30some inner rhythm, and carries some tune in his or her head. Whether it’s a song, anursery rhyme, or something you heard on the radio or song you listen to on a regularbasis, we all keep music in our heads, in our own way. I think some of us are privilegedand lucky enough to be able to develop that and eventually spend our lives with it,which is amazing.TeachersMy family was one of my biggest inspirations but I was also so fortunate to have greatviola teachers. My father was actually my first teacher, then I studied with Burton Fineat the New England Conservatory who was principal violist of the Boston Symphonyfollowed by Joseph de Pasquale at Curtis who was principal violist of the PhiladelphiaOrchestra. I was fortunate that they were not only great teachers, but also amazingartists and unique performers. One of the people that I got very close to when comingback to Boston was the extraordinary violinist and musician Louis Krasner. I studiedwith him privately. I was already a professional, but started playing for him once amonth. We had long lessons, which were more than anything conversations aboutmusic. He taught me how to read music in a way that I had never really thought aboutor experienced before opening my eyes to a new level of expression. He created aturning point for me. By many standards I was already successful having a job in theBoston Symphony, and was all set if you will. But he made me realize there was somuch more in this musical journey than I had ever even realized. He helped me turnonto a different path as a musician. Then, because I was lucky enough to be in theBoston Symphony, National Symphony, or the Philadelphia Orchestra, I had accessto some of the greatest conductors and artists that came to play with the orchestra.Of course I learned a tremendous amount from great conductors such as WolfgangSawallisch and Mstislav Rostropovich.Top Right Hand CornerLouis Krasner really helped me develop as an artist because he would tell me aboutthe stuff that wasn’t really easy to hear. One time he brought out a review of a concert,and asked me to describe the experience the reviewer had. Specifically he wantedme to describe how the person on stage read the music, to warrant this responsefrom the reviewer. These types of conversations dug deeper and provoked thoughtabout the meaning of music. It is interesting because when I once was asked in aninterview what I teach at Curtis, I said, in some ways the last thing a Curtis studentneeds is instrument lessons. These musicians are so accomplished that I feel the mostimportant thing we teach them is how to read music, really read music. If you take thesame music, and you put it on a music paper, add a staff, write a key signature, write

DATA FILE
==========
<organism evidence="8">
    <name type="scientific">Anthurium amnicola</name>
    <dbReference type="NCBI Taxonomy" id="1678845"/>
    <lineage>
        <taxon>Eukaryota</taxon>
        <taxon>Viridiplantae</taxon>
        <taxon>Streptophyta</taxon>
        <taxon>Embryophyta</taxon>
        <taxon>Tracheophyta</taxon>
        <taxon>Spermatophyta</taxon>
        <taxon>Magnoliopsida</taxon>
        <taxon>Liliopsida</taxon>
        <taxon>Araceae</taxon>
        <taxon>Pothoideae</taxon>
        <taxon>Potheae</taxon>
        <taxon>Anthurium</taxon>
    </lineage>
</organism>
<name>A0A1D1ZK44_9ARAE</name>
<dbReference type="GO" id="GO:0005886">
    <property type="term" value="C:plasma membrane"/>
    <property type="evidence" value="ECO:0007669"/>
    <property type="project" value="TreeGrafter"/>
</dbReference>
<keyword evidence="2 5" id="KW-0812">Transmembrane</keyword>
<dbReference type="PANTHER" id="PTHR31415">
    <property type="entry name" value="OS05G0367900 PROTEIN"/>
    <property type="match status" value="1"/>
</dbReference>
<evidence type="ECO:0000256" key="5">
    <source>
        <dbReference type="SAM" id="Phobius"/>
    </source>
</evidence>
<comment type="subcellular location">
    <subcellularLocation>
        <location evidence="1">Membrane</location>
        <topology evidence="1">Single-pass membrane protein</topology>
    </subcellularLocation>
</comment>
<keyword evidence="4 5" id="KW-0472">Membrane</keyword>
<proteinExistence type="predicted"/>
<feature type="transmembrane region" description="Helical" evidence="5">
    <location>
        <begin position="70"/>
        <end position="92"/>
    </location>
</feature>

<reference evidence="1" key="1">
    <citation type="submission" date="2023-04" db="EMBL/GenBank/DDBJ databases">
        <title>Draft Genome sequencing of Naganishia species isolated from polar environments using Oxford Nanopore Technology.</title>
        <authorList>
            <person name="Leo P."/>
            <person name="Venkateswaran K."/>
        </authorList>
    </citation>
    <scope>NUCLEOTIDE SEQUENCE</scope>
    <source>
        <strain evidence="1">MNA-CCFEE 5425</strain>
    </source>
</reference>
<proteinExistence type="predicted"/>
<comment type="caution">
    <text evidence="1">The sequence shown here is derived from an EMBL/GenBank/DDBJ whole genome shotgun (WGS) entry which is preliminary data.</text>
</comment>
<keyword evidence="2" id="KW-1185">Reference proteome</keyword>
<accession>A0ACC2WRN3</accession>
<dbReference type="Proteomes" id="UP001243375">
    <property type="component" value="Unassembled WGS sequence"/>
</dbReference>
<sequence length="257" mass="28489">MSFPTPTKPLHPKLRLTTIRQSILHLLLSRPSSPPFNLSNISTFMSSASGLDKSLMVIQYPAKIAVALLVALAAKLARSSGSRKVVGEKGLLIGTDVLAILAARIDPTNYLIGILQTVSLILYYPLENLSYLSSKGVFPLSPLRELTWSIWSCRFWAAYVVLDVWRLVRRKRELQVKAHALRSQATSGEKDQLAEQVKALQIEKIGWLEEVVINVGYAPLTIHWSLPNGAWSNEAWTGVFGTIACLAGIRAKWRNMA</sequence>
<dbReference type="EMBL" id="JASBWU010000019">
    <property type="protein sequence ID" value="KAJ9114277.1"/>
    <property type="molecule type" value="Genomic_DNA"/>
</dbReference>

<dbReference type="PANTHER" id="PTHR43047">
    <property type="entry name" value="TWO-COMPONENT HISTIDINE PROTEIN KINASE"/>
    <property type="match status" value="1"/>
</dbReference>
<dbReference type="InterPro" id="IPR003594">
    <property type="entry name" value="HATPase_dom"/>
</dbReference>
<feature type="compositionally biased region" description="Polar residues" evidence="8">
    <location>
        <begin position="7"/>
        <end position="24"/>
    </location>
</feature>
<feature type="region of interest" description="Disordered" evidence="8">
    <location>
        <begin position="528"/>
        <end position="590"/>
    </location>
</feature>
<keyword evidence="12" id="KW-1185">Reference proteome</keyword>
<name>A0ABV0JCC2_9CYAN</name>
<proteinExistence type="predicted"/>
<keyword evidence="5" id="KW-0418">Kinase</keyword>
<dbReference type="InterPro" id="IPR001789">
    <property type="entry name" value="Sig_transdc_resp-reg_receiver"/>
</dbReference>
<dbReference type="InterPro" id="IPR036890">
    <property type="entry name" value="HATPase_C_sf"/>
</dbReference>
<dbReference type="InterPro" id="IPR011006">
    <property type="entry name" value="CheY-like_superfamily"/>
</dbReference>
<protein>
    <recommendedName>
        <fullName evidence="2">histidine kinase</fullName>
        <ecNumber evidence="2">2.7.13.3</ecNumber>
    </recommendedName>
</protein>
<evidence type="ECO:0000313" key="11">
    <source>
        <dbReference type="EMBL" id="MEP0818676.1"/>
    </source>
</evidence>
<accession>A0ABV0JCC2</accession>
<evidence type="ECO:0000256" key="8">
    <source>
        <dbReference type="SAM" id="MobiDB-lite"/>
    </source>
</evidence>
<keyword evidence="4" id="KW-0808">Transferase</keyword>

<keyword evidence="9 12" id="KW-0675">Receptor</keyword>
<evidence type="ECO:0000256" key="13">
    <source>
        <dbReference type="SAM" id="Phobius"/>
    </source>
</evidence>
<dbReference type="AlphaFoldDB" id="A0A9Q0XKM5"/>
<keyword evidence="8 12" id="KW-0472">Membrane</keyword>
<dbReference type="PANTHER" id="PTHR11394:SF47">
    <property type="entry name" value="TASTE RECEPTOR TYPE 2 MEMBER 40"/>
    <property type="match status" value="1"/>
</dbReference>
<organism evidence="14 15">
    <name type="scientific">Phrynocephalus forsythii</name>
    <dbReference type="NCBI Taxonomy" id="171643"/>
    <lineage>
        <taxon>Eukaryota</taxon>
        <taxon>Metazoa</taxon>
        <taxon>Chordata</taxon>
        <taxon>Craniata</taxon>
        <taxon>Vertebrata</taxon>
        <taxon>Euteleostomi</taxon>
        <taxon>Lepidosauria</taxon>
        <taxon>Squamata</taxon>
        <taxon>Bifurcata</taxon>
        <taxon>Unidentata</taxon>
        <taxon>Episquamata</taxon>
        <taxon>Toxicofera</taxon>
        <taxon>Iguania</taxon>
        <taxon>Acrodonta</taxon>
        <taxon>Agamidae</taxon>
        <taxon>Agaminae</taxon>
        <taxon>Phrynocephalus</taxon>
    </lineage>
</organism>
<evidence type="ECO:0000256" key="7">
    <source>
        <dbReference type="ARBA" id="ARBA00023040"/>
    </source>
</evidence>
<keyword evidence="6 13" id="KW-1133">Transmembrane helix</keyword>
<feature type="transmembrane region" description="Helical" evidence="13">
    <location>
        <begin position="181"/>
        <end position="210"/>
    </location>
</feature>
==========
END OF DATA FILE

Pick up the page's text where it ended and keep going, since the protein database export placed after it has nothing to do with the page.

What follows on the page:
31a certain meter, depending on the person’s name written on theupper right hand corner, the music reads differently. If you putthe same notes on the page, and you write Bach it sounds oneway versus Mozart, Brahms, or anyone else. So that in a sensewe teach the idea of understanding what it means when it iswritten by a specific composer, as opposed to anyone else. Thatwas a moment of realization for me that I should approach theinstrument differently depending on what I am trying to express.The one thing that Louis really taught me is to be more curious.I want music students to take with them a newfound senseof curiosity that they didn’t have before. This is so importantbecause I believe there is no such thing as a great artist that is nota curious person, or doesn’t have curiosity as a very fundamentalcomponent of who they are. Louis made me aware of this, forwhich I am very grateful.BACHI also spent time with Isaac Stern. At Curtis I remember spendingsome evenings with him just playing and listening to how noteswere connected. It just opens your ears and your mind. He couldput more expression into two notes, in just connecting two notes,than I had ever realized before with a phenomenal level of nuance.The violin and viola can speak, in some ways. Its not just singingthat can, and Isaac really exemplified that. I still remember thosetwo notes he played were the first two notes of Brahms’s violinsonata. It’s just a half step. But it’s how he turned that into almosta sigh. He emphasized to me that if somebody plays something acertain way, you have to go with it and do the same. At first I wasso focused on trying to do everything he did, but then he showedme the key is adapting to these changes. It was amazing becauseI walked out on stage at Avery Fisher Hall for a Mozart AnniversaryConcert we did and the place was completely packed. Therewere about 300 people on stage with us with barely room for thepiano and 3 of us on stage sittingin front of the piano. I had no ideahow we were going to interpret theperformance of this piece. But it wasone of the most relaxed eveningsof music making I’ve ever had, infront of 2500 people no less. Allwe did was explore as many waysas possible on how to play everyphrase. Then you just knew thatif someone did something and itwent a certain direction you took itfrom there and had certain avenues.Then if someone did something alittle different or completely differenthappened it created a whole otherset of possibilities. The focus was onlistening to every note that everyonewas playing as a result of what theyjust heard. Those are the kind oflearning experiences you have everyonce in a while that can reallydefine you.Repertoire Continues to Teach MeIt has also been rewarding to have the opportunity to work with greatcomposers. I performed the Penderecki viola concerto with Pendereckiconducting. This enabled me to discover his way of thinking in thecreative process of composing. One time in Portugal he asked me to doone thing and when I got to Spain he had completely changed his mind.I also worked with Edison Denisov in Moscow on his viola concerto.This was a piece that nobody really knew, written for a violist, and thenit was premiered and never played again. And he asked me to go toMoscow and perform it. I had the opportunity to work on it with him.Again remember, depending on what the name on the top right handcorner, depending on who it is, the meaning you have in front of you isdifferent. There were sections in the viola concerto by Denisov that hewas just trying to write out an improvisation. But if he hadn’t told methat I would never have known. It’s really amazing how important it isto approach music so carefully so that once we get into the brain ofthe composer, it is very liberating because we then understand how toread his language. Working directly with these composers, and tryingto get inside their heads has been one of the most interesting musicalexperiences for me. They all want something very unique, that’s whytheir music is unique to them.